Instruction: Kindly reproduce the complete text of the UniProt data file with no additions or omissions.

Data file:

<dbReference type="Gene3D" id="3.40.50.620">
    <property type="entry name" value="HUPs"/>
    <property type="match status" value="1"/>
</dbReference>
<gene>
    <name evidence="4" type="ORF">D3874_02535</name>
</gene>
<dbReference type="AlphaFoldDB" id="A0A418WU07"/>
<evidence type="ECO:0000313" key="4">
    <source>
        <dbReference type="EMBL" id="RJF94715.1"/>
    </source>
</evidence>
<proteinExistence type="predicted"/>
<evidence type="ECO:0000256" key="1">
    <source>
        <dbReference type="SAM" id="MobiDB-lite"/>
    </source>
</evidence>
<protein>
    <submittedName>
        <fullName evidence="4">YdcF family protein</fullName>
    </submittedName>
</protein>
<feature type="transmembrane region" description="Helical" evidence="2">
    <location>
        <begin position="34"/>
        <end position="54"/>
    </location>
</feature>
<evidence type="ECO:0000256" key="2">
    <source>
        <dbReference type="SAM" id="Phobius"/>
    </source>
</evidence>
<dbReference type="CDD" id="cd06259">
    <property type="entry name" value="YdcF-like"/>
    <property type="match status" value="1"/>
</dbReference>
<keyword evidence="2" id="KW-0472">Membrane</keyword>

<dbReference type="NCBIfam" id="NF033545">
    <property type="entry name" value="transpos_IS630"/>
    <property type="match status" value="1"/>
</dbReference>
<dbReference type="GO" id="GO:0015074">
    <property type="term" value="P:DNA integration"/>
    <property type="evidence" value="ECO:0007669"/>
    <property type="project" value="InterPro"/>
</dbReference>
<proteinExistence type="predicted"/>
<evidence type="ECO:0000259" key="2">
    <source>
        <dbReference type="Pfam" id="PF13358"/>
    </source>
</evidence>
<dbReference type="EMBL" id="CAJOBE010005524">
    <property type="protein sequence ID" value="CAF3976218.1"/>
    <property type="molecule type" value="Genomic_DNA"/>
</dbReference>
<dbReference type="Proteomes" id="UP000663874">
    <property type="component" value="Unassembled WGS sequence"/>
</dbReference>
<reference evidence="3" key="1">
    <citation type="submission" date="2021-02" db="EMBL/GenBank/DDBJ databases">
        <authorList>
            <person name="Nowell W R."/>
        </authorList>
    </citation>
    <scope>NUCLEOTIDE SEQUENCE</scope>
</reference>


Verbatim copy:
<dbReference type="Gene3D" id="3.40.50.620">
    <property type="entry name" value="HUPs"/>
    <property type="match status" value="1"/>
</dbReference>
<gene>
    <name evidence="4" type="ORF">D3874_02535</name>
</gene>
<dbReference type="AlphaFoldDB" id="A0A418WU07"/>
<evidence type="ECO:0000313" key="4">
    <source>
        <dbReference type="EMBL" id="RJF94715.1"/>
    </source>
</evidence>
<proteinExistence type="predicted"/>
<evidence type="ECO:0000256" key="1">
    <source>
        <dbReference type="SAM" id="MobiDB-lite"/>
    </source>
</evidence>
<protein>
    <submittedName>
        <fullName evidence="4">YdcF family protein</fullName>
    </submittedName>
</protein>
<feature type="transmembrane region" description="Helical" evidence="2">
    <location>
        <begin position="34"/>
        <end position="54"/>
    </location>
</feature>
<evidence type="ECO:0000256" key="2">
    <source>
        <dbReference type="SAM" id="Phobius"/>
    </source>
</evidence>
<dbReference type="CDD" id="cd06259">
    <property type="entry name" value="YdcF-like"/>
    <property type="match status" value="1"/>
</dbReference>
<keyword evidence="2" id="KW-0472">Membrane</keyword>

<dbReference type="NCBIfam" id="NF033545">
    <property type="entry name" value="transpos_IS630"/>
    <property type="match status" value="1"/>
</dbReference>
<dbReference type="GO" id="GO:0015074">
    <property type="term" value="P:DNA integration"/>
    <property type="evidence" value="ECO:0007669"/>
    <property type="project" value="InterPro"/>
</dbReference>
<proteinExistence type="predicted"/>
<evidence type="ECO:0000259" key="2">
    <source>
        <dbReference type="Pfam" id="PF13358"/>
    </source>
</evidence>
<dbReference type="EMBL" id="CAJOBE010005524">
    <property type="protein sequence ID" value="CAF3976218.1"/>
    <property type="molecule type" value="Genomic_DNA"/>
</dbReference>
<dbReference type="Proteomes" id="UP000663874">
    <property type="component" value="Unassembled WGS sequence"/>
</dbReference>
<reference evidence="3" key="1">
    <citation type="submission" date="2021-02" db="EMBL/GenBank/DDBJ databases">
        <authorList>
            <person name="Nowell W R."/>
        </authorList>
    </citation>
    <scope>NUCLEOTIDE SEQUENCE</scope>
</reference>